About 5 years ago, life was just humming right along. I was in a job where I was fully alive, making more money than I’ve ever seen. My wife stayed at home with the kids. We didn’t spend like crazy because I worked for a crazy volatile fortune 500 company that had a thing for “reducing the ol’ workforce” and quite often. I always liked to look at the company like the show “Survivor.” If you could hunt, fish or start fire, you were gonna be safe at tribal council (or from layoffs). My position, while valuable, didn’t hunt or fish or start fire.

Then one day I got voted off.

About 5 years ago, I was in the best physical shape of my life. My wife and I were enjoying running half marathons all over these United States. 19 of them to be exact. As I was on mile 9 of my 4th half marathon in 4 straight weekends, I hit a wall. Some would call it crazy, but I’ve never recovered. While various things came and went, I started to have some breathing problems. My best time was a 1:48 for a half marathon. Last time I ran one, I finished in 2:10. It turns out breathing is kinda important when you run. To date, we still can’t figure it out. A lot of test, a lot of suggestions. No answers. It’s just “one of those things.”

Back to the employment thing.

I took a very brief role in ministry (which is another blog post for another time). After about 6 months, I was looking for work and one of the greatest men I have ever met extended an offer. The last 2 years have been life-giving from an employment and life perspective. My wife also was given a great opportunity to join Hilliard Schools on a 20 hour, part-time contract. Just when we needed benefits, this incredible school system extended an opportunity for us to pay into theirs. That was the good news. Bad news was that the cost of paying into their benefits pretty well wiped out her check. She was working very hard for our benefits. They are great benefits and we are so thankful to have them. I just felt bad for my bride. She also supplemented her 20 hours with subbing in area schools. Every night she would find another opportunity. She never complained. She never took a day off. We were living in the “nuclear option” of our budget and she was doing all she could to help. A year ago I moved into a new role with my employer. A great role. That was the good news. The bad news was I was going to start commuting to Indianapolis every week. Many of those weeks I was gone for 2 days and one night. While blessed with jobs (again EVERYTHING IS RELATIVE), we were firmly planted in the “nuclear option” budget and growing weary.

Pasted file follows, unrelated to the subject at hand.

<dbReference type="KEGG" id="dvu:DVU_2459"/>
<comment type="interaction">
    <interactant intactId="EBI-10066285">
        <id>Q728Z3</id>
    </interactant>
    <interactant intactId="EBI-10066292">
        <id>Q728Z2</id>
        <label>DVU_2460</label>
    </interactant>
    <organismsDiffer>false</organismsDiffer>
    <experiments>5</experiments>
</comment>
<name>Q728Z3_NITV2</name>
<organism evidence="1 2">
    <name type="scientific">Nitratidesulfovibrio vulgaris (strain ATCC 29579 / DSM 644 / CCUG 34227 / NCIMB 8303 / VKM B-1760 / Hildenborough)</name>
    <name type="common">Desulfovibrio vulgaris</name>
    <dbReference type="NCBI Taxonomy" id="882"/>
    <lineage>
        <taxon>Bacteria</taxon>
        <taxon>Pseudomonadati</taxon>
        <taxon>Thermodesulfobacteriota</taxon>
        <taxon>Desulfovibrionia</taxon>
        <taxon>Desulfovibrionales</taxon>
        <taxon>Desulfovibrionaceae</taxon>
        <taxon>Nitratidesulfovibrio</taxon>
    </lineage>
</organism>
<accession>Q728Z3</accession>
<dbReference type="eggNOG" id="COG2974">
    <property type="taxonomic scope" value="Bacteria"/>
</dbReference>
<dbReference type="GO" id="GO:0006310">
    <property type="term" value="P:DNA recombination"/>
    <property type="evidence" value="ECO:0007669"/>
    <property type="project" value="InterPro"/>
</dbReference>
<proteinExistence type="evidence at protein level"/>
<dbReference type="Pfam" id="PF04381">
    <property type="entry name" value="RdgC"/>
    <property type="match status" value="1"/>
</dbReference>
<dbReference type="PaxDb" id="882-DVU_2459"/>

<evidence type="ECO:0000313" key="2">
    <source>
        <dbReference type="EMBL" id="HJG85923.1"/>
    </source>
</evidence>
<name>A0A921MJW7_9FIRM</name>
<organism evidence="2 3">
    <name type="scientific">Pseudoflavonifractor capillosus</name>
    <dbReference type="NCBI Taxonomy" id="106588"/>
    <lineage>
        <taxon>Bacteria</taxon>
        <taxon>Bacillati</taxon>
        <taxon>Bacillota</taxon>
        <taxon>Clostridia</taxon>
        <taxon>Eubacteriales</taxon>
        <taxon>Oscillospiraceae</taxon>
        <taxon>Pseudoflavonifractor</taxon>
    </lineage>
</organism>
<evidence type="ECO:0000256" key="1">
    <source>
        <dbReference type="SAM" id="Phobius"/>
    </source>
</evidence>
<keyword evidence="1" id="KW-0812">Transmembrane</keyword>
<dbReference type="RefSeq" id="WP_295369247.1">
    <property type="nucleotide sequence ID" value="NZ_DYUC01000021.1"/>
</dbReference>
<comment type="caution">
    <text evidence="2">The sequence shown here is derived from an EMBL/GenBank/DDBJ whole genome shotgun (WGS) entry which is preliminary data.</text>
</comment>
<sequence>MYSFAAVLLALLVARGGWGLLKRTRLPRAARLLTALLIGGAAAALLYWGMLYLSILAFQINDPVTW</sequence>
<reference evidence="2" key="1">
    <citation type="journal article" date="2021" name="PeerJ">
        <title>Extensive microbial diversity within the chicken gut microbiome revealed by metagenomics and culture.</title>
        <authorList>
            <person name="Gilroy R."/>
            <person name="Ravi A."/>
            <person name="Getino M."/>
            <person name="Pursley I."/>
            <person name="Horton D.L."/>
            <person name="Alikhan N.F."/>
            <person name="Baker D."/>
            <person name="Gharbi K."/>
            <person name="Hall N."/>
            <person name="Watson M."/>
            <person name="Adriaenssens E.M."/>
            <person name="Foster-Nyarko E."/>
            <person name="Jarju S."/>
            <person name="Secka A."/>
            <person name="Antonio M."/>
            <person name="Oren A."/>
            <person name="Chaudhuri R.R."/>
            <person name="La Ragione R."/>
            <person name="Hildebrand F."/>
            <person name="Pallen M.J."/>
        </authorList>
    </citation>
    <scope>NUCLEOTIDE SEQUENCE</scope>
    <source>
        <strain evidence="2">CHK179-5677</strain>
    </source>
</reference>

How about your faith?

That cup of coffee in ministry left me with a lot of questions and soul-searching. I like to think of going into ministry like a 3 legged stool. For most men, we tend to define ourselves by three things – our job, our faith (if you’re a believer) and our family. Everything we are rests on those 3 legs. When you go into ministry, 2 of those legs are combined (faith and work) and you’re constantly balancing between work/ministry and family. When something happens to your job in ministry it’s like sweeping one of the 2 remaining legs. Everything you have, the weight of who you are now rests on your family. The one remaining solid leg. Ever see a failure in ministry and wonder “how did that happen?” Now you might have some insight. While, for me, there was no “failure in ministry,” I’ve come to believe that is why it commonly happens.